Is the .410 Really Useless?

This post was first published on the American Survival Blog and I am republishing it here. In the short time since its original publication several new .410 self defense rounds have been made available that make the scrappy little caliber even more desirable in my eyes. The article was written for the survivalist community but I believe it makes some good points for hikers, woodsbums and all the other people who like to travel light on the paths seldom traveled.

I should start by saying I happen to be a fan of the .410 even though there are many limitations to its performance when compared to 12ga, 20ga or even the once again popular 16ga. But the scrappy little .410 bore is no more limited than the .22 long rifle  which has long been known as an everyday survival workhorse cartridge. The problem the .410 runs into is that most people compare the .410 to other shotguns only in terms of amount of lead thrown and “knockdown” power. While the .410 certainly cannot throw lead like a 12ga and should not be anyone’s first choice for a combat shotgun the erstwhile survivalist would do well to remember that guns are tools that will be used for more than killing hordes of looters/zombies/U.N. Blue helmets that populate the day dreams of too many survivalists.

I was reading a post on the excellent site The Survivalist Blog about bug out guns where the author made some really good points, and the comments were the usual mixed bag of commonsense, armchair gunfighting, and pure fantasy that serves only to confuse survival newcomers. The most commonsense advice I saw in those comments and anywhere else is this: carry what you are comfortable with that is suited to your circumstance. Vague to be sure, but it is a general guideline that you should keep in mind when purchasing any weapon. It was this principle that lead me buy a New England Firearms Survivor shotgun in .410/.45 nearly a decade ago. With Taurus’ Judge revolver creating a renewed interest in the .410 for self defense (which has led to the availability of .410 buckshot loads to the public) the .410 deserves some serious thought for a good survival arm or bug out gun.

My reasoning for not dismissing the .410 out of hand if you’re looking for a good survival arm has to do with the characteristics of the .410 itself, which is often where the main criticism of the round comes in. I am not claiming you should or shouldn’t make the .410 your main weapon in your survival battery, but it is a tool that has some benefits for realistic survival scenarios:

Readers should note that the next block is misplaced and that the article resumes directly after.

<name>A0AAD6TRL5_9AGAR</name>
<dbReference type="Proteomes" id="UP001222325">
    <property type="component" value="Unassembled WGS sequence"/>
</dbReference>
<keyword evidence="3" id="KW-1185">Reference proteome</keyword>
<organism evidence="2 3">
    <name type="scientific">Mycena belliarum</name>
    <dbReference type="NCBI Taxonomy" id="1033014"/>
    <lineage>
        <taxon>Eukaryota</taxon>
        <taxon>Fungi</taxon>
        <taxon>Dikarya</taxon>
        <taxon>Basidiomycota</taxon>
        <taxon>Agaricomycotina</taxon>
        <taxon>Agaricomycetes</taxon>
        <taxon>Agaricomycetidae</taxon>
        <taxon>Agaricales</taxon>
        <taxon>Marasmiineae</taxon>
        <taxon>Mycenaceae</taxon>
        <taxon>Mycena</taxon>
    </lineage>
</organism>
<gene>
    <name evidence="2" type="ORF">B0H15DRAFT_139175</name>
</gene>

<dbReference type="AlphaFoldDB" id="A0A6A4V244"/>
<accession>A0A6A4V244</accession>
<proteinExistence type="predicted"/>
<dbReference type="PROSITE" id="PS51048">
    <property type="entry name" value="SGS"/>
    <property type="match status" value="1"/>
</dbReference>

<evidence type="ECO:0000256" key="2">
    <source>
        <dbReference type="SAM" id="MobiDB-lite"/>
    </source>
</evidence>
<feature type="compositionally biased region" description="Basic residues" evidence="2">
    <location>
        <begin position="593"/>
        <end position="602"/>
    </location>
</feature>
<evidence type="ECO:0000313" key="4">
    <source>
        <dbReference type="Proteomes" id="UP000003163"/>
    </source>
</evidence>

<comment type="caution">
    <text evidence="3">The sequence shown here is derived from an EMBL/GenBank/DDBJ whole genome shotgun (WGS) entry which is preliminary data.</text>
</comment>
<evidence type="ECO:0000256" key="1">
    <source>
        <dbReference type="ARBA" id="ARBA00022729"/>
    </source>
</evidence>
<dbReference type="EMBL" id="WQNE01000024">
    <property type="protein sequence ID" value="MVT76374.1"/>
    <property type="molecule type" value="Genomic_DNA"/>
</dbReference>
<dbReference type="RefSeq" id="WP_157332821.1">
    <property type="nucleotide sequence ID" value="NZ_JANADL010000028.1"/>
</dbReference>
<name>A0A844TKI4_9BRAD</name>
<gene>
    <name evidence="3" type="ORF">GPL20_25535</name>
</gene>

1) Size and weight. The .410 is often criticized for being too small, but the long skinny cartridges have an advantage over the 12ga and 20ga in load out. I have a little Swiss Army belt pouch for my phone which zips closed and has a front pocket. I think it’s got some funny name like The Barnacle. I can load the inside pouch with 15-20 rounds of 3 in .410 000 buckshot with another five rounds of 2 1/2 inch buck in the flap pocket and the whole package still weighs less than a fully loaded revolver. It also keeps the ammo dry and 0ut of the way. I can carry three to four times more ammunition than any other shotgun and most rifles for the same weight which, months or years into a TEOTWAWKI situation is going to be a boon if there is truly a total collapse of society.

I have scouted several areas in my vicinity where wild edibles grow, and because I live on the outskirts of a city that just turned from rural to suburb, there are lots of old plantings, game birds, and chances to bag some meat that are being left alone as natives flee the influx of “damn Yankees” who in the main aren’t familiar with the place.

Now we all know hunting is not a good survival strategy, but if a long term situation is making it hard to get food, a little hunting/gathering is a good way to stretch your larder and garden. When I say hunting, I of course mean setting some traps for animals that I can check after gathering up the kudzu or whatever I’m looking at gathering. In this situation, a gun is taken along for chance shots at small game and maybe self-defense if I screw up and end up in that situation. I also may need to use the gun to humanely kill animals that have not succumbed to the traps I set.  Many professional trappers will use .22s for this but in a TEOTWAWKI situation the .22 isn’t as versatile as a .410, where you can carry several specialized styles of ammo for almost any situation in a package seconded only to the .22 lr in weight.

The plans of some survivalists never fail to amuse me. Bug out bags stuffed with a few weeks of supplies paired with a tricked out assault rifle and a handgun, each of which comes along with several pounds worth of ammunition. These same people tell you they’ll also be wearing 20+ pounds of armor and their family members will be similarly kitted out. This is nonsense. In a vehicle you may carry a kit like this, but the average prepper is not going to be hoofing it while carrying that amount of weight. I have been a long distance hiker for many years, so many in fact that several years ago a doctor told me I basically have no cartridge left on the back of my left knee. I’m 38 now, and the time of hiking anywhere with 70-100 pounds of gear are over. I suspect most preppers are in the same boat. In the scenario I describe above (which I picked specifically to be mild and realistic) I would be packing snares and traps, digging and cutting implements and some containers of various kinds for the wild edibles. And of course a first aid kit just in case, a small amount of food and bait, water.  Add to that your tricked out 12 ga plus ammo and you’re looking at a day of discomfort and extra strain. All my gear is picked with weight in mind, because the heavier equipment that may pack more punch won’t do you any good if you need to put it down because it tires you out.